from the race a day later, said he would cooperate with Italian
authorities. "I am not running from my responsibilities," he
says. "I will speak."
The incident casts an ominous specter over not only the
Giro--which was won by Italy's Gilberto Simoni--but the upcoming
Tour de France as well. The Giro blitz recalls the one French
police staged on a hotel during the 1998 Tour, which led to the
expulsion of nine riders from the race. Although the
International Cycling Union has protested, as it did in '98, what
it calls excessive police tactics, the French sports ministry
promises it won't hesitate to use similar methods when the Tour
starts on July 7. "We will have tests to deter people and to
ensure that cheaters cannot continue to do so," says sports
minister Marie-Georges Buffet. "Naturally, if needed, the police
and the justice system will play their part."
The upwardly mobile are bringing the Alps into their homes with
thin-air devices (at high-altitude prices)
Endurance athletes who can't get to the Alps to train are
bringing the Alps into their bedrooms thanks to altitude houses
(a.k.a. Alp houses), airtight tents or rooms ventilated with
reduced amounts of oxygen to mimic thin mountain air. World
champions such as Aussie triathlete Michellie Jones, British
distance runner Paula Radcliffe and U.S. cyclist Mari Holden
favor a nylon and vinyl zip-up tent from Hypoxico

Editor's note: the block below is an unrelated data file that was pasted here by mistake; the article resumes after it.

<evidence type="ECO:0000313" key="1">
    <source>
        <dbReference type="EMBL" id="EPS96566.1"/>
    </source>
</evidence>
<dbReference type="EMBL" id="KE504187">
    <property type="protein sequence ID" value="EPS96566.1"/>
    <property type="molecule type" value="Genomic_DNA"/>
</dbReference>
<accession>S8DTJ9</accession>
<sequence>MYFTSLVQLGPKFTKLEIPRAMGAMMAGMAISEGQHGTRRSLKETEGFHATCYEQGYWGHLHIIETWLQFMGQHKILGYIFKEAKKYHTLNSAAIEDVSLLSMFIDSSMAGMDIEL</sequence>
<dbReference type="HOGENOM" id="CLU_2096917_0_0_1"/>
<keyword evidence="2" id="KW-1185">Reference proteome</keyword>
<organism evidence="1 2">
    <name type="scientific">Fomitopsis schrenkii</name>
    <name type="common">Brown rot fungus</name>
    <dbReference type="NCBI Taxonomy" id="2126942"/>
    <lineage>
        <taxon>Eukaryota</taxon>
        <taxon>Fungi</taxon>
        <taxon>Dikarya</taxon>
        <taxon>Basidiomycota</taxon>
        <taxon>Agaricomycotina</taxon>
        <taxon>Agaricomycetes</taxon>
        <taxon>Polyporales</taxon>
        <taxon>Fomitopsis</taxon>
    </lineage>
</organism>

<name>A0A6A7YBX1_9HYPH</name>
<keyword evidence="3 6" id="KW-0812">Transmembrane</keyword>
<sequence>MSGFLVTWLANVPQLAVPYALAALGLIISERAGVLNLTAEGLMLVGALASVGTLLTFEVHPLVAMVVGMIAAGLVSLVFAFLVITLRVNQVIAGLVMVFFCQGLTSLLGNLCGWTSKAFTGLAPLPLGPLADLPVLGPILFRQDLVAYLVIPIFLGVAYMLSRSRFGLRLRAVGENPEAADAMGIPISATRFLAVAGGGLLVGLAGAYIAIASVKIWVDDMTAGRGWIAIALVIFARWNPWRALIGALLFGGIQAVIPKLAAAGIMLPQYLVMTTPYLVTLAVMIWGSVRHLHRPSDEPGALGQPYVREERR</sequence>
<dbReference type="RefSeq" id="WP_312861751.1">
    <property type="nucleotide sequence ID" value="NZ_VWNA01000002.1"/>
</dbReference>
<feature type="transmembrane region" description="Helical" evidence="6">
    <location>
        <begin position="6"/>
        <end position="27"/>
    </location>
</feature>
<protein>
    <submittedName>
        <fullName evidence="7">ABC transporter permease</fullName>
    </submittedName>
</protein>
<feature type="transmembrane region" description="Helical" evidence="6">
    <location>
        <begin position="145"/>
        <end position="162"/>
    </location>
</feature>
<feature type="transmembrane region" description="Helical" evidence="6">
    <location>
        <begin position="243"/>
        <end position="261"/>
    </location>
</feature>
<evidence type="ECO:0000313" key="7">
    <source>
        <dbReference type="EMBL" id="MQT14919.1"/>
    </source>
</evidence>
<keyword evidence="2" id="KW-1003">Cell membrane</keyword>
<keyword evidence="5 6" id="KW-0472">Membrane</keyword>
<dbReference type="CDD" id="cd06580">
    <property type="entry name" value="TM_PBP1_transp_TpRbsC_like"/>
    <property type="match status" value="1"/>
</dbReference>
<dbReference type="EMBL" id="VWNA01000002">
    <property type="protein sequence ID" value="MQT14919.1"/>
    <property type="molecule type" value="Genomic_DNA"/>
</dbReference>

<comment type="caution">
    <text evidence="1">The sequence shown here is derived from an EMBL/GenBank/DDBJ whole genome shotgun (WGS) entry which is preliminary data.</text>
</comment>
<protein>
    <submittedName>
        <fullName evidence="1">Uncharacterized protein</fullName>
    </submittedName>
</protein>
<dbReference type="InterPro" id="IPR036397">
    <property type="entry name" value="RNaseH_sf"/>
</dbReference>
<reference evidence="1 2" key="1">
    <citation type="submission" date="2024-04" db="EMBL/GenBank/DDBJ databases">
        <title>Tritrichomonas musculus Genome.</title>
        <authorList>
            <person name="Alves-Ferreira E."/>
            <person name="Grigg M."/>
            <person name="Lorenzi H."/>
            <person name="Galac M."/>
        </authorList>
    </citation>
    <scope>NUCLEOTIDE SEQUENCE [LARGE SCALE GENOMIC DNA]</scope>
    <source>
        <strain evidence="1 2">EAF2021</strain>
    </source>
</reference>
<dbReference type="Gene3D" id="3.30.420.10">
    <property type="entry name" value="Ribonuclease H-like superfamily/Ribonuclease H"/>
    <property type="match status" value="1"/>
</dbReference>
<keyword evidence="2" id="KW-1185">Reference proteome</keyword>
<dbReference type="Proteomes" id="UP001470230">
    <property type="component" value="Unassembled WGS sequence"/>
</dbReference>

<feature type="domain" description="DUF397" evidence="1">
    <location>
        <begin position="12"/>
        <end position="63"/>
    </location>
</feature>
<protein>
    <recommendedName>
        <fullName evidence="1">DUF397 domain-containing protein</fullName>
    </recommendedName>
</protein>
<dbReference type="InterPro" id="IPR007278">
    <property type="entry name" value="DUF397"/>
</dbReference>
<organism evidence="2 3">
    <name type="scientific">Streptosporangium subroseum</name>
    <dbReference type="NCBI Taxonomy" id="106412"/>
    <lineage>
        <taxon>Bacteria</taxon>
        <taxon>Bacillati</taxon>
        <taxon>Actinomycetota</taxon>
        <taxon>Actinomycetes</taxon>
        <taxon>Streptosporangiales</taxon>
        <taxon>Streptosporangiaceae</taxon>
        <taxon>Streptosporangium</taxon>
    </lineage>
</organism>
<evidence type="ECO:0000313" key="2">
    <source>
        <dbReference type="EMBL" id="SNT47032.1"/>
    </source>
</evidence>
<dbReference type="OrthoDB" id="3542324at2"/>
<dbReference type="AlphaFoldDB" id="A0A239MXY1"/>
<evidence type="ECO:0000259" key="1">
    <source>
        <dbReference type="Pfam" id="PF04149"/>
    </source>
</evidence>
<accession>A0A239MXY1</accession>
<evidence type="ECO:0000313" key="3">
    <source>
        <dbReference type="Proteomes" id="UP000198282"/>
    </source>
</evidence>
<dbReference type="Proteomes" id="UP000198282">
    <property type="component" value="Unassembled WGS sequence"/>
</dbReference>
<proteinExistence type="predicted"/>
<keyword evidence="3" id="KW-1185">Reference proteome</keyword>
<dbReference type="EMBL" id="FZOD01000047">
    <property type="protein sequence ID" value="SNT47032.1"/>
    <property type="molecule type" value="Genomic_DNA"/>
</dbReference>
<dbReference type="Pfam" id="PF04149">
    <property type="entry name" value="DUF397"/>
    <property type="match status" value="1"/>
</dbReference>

(www.hypoxico.com) that weighs nine pounds and fits around a
queen-sized bed. Once inside the tent, they flip on a generator
that produces air containing roughly 15% oxygen, the partial
pressure one would find at 9,000 feet. While the tent is used
for sleeping, the larger room system (right) enables you to work
out at the same virtual altitude. Want to go higher? Colorado
Mountain Room (www.altitiudetraining.com) allows athletes to
simulate the air up to 15,000 feet with its sealed bedroom,
which includes three briefcase-sized ventilators that control 02
levels. The only thing thinner than the air in your bedroom may
be your wallet, because the tent goes for $6,500, the room
system for $15,000 and the sealed bedroom for $16,500. But, hey,
it's cheaper than buying a vacation home in Chamonix. --Brian
While European biking was suffering the drug debacle at the Giro
d'Italia, Sunday's U.S. pro cycling championships in Philadelphia
were a wildly successful affair. "The roar out there reminded me
of the Champs-Elysees at the end of the Tour de France," said the
U.S.'s Fred Rodriguez (above), who successfully defended his
title in front of an estimated 750,000 spectators. Said Germany's
Petra Rossner, who won her fifth women's crown, "You will see
more European teams coming over to race. Sponsors are seeing good
things for cycling in the States."...
Doug Flutie wasn't the only NFL star to enter a recent
triathlon. On June 3 safety Pat Tillman of the Arizona Cardinals
completed the Blackwater EagleMan Triathlon in Cambridge, Md.,